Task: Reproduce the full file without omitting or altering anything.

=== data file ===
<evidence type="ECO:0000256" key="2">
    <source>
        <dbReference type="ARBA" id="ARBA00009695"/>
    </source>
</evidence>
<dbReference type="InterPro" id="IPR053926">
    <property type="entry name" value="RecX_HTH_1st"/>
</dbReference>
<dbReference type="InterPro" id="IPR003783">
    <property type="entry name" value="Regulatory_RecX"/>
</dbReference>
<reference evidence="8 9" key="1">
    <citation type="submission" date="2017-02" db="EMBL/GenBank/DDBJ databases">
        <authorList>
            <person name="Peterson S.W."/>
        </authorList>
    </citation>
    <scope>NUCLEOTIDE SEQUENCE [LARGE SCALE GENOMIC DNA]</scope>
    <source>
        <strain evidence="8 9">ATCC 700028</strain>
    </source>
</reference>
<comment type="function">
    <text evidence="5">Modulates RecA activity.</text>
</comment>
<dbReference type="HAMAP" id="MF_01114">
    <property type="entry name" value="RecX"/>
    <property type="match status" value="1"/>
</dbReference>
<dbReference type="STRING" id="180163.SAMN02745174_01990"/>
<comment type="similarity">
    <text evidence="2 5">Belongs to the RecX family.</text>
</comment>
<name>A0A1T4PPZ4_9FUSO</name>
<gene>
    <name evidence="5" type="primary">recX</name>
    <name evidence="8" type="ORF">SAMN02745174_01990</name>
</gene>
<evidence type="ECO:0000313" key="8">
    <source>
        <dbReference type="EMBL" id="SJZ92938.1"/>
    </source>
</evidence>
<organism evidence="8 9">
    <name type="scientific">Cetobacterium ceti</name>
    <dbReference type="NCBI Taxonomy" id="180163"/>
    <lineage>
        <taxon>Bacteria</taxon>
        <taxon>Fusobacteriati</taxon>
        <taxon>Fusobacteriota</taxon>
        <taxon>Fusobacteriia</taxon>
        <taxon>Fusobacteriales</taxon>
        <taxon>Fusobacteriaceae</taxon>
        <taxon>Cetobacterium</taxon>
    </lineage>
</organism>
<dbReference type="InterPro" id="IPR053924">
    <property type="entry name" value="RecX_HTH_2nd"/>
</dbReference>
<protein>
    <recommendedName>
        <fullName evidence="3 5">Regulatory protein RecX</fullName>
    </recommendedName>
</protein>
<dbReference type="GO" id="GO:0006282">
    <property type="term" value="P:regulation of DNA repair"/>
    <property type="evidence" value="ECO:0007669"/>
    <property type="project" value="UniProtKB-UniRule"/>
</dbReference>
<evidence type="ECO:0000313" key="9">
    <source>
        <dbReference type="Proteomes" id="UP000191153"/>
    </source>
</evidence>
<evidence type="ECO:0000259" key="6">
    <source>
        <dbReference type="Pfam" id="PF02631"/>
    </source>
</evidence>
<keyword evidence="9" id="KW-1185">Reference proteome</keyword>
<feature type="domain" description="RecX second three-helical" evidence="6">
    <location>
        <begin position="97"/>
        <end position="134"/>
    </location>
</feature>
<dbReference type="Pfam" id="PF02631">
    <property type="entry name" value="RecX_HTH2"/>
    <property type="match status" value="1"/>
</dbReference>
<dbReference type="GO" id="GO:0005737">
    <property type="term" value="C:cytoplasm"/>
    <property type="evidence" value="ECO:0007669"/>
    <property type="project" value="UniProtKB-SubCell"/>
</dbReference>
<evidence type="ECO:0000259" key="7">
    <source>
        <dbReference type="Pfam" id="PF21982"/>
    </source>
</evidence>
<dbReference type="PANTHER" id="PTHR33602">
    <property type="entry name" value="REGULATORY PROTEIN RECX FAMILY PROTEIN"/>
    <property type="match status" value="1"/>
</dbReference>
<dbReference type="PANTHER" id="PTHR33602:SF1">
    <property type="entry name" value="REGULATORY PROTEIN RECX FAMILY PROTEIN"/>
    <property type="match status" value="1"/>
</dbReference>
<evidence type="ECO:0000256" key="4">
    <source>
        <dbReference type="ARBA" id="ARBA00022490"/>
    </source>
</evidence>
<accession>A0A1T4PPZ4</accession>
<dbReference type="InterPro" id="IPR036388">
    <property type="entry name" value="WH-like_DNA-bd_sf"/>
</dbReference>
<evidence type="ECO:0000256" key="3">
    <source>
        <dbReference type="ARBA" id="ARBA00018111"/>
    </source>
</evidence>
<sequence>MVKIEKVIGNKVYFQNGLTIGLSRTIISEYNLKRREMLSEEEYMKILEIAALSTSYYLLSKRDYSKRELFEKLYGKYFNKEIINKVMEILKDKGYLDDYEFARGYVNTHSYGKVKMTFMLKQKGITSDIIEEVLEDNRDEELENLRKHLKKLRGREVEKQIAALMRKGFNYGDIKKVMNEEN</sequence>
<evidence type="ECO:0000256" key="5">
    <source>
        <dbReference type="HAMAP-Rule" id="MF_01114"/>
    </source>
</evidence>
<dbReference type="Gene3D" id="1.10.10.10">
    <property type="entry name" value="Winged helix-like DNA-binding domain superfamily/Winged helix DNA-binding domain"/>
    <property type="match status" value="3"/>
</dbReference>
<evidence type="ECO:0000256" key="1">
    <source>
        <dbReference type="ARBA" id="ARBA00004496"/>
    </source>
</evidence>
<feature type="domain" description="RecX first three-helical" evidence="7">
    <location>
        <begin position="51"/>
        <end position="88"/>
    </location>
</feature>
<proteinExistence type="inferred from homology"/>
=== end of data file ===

<evidence type="ECO:0000256" key="2">
    <source>
        <dbReference type="ARBA" id="ARBA00009695"/>
    </source>
</evidence>
<dbReference type="InterPro" id="IPR053926">
    <property type="entry name" value="RecX_HTH_1st"/>
</dbReference>
<dbReference type="InterPro" id="IPR003783">
    <property type="entry name" value="Regulatory_RecX"/>
</dbReference>
<reference evidence="8 9" key="1">
    <citation type="submission" date="2017-02" db="EMBL/GenBank/DDBJ databases">
        <authorList>
            <person name="Peterson S.W."/>
        </authorList>
    </citation>
    <scope>NUCLEOTIDE SEQUENCE [LARGE SCALE GENOMIC DNA]</scope>
    <source>
        <strain evidence="8 9">ATCC 700028</strain>
    </source>
</reference>
<comment type="function">
    <text evidence="5">Modulates RecA activity.</text>
</comment>
<dbReference type="HAMAP" id="MF_01114">
    <property type="entry name" value="RecX"/>
    <property type="match status" value="1"/>
</dbReference>
<dbReference type="STRING" id="180163.SAMN02745174_01990"/>
<comment type="similarity">
    <text evidence="2 5">Belongs to the RecX family.</text>
</comment>
<name>A0A1T4PPZ4_9FUSO</name>
<gene>
    <name evidence="5" type="primary">recX</name>
    <name evidence="8" type="ORF">SAMN02745174_01990</name>
</gene>
<evidence type="ECO:0000313" key="8">
    <source>
        <dbReference type="EMBL" id="SJZ92938.1"/>
    </source>
</evidence>
<organism evidence="8 9">
    <name type="scientific">Cetobacterium ceti</name>
    <dbReference type="NCBI Taxonomy" id="180163"/>
    <lineage>
        <taxon>Bacteria</taxon>
        <taxon>Fusobacteriati</taxon>
        <taxon>Fusobacteriota</taxon>
        <taxon>Fusobacteriia</taxon>
        <taxon>Fusobacteriales</taxon>
        <taxon>Fusobacteriaceae</taxon>
        <taxon>Cetobacterium</taxon>
    </lineage>
</organism>
<dbReference type="InterPro" id="IPR053924">
    <property type="entry name" value="RecX_HTH_2nd"/>
</dbReference>
<protein>
    <recommendedName>
        <fullName evidence="3 5">Regulatory protein RecX</fullName>
    </recommendedName>
</protein>
<dbReference type="GO" id="GO:0006282">
    <property type="term" value="P:regulation of DNA repair"/>
    <property type="evidence" value="ECO:0007669"/>
    <property type="project" value="UniProtKB-UniRule"/>
</dbReference>
<evidence type="ECO:0000313" key="9">
    <source>
        <dbReference type="Proteomes" id="UP000191153"/>
    </source>
</evidence>
<evidence type="ECO:0000259" key="6">
    <source>
        <dbReference type="Pfam" id="PF02631"/>
    </source>
</evidence>
<keyword evidence="9" id="KW-1185">Reference proteome</keyword>
<feature type="domain" description="RecX second three-helical" evidence="6">
    <location>
        <begin position="97"/>
        <end position="134"/>
    </location>
</feature>
<dbReference type="Pfam" id="PF02631">
    <property type="entry name" value="RecX_HTH2"/>
    <property type="match status" value="1"/>
</dbReference>
<dbReference type="GO" id="GO:0005737">
    <property type="term" value="C:cytoplasm"/>
    <property type="evidence" value="ECO:0007669"/>
    <property type="project" value="UniProtKB-SubCell"/>
</dbReference>
<evidence type="ECO:0000259" key="7">
    <source>
        <dbReference type="Pfam" id="PF21982"/>
    </source>
</evidence>
<dbReference type="PANTHER" id="PTHR33602">
    <property type="entry name" value="REGULATORY PROTEIN RECX FAMILY PROTEIN"/>
    <property type="match status" value="1"/>
</dbReference>
<dbReference type="PANTHER" id="PTHR33602:SF1">
    <property type="entry name" value="REGULATORY PROTEIN RECX FAMILY PROTEIN"/>
    <property type="match status" value="1"/>
</dbReference>
<evidence type="ECO:0000256" key="4">
    <source>
        <dbReference type="ARBA" id="ARBA00022490"/>
    </source>
</evidence>
<accession>A0A1T4PPZ4</accession>
<dbReference type="InterPro" id="IPR036388">
    <property type="entry name" value="WH-like_DNA-bd_sf"/>
</dbReference>
<evidence type="ECO:0000256" key="3">
    <source>
        <dbReference type="ARBA" id="ARBA00018111"/>
    </source>
</evidence>
<sequence>MVKIEKVIGNKVYFQNGLTIGLSRTIISEYNLKRREMLSEEEYMKILEIAALSTSYYLLSKRDYSKRELFEKLYGKYFNKEIINKVMEILKDKGYLDDYEFARGYVNTHSYGKVKMTFMLKQKGITSDIIEEVLEDNRDEELENLRKHLKKLRGREVEKQIAALMRKGFNYGDIKKVMNEEN</sequence>
<evidence type="ECO:0000256" key="5">
    <source>
        <dbReference type="HAMAP-Rule" id="MF_01114"/>
    </source>
</evidence>
<dbReference type="Gene3D" id="1.10.10.10">
    <property type="entry name" value="Winged helix-like DNA-binding domain superfamily/Winged helix DNA-binding domain"/>
    <property type="match status" value="3"/>
</dbReference>
<evidence type="ECO:0000256" key="1">
    <source>
        <dbReference type="ARBA" id="ARBA00004496"/>
    </source>
</evidence>
<feature type="domain" description="RecX first three-helical" evidence="7">
    <location>
        <begin position="51"/>
        <end position="88"/>
    </location>
</feature>
<proteinExistence type="inferred from homology"/>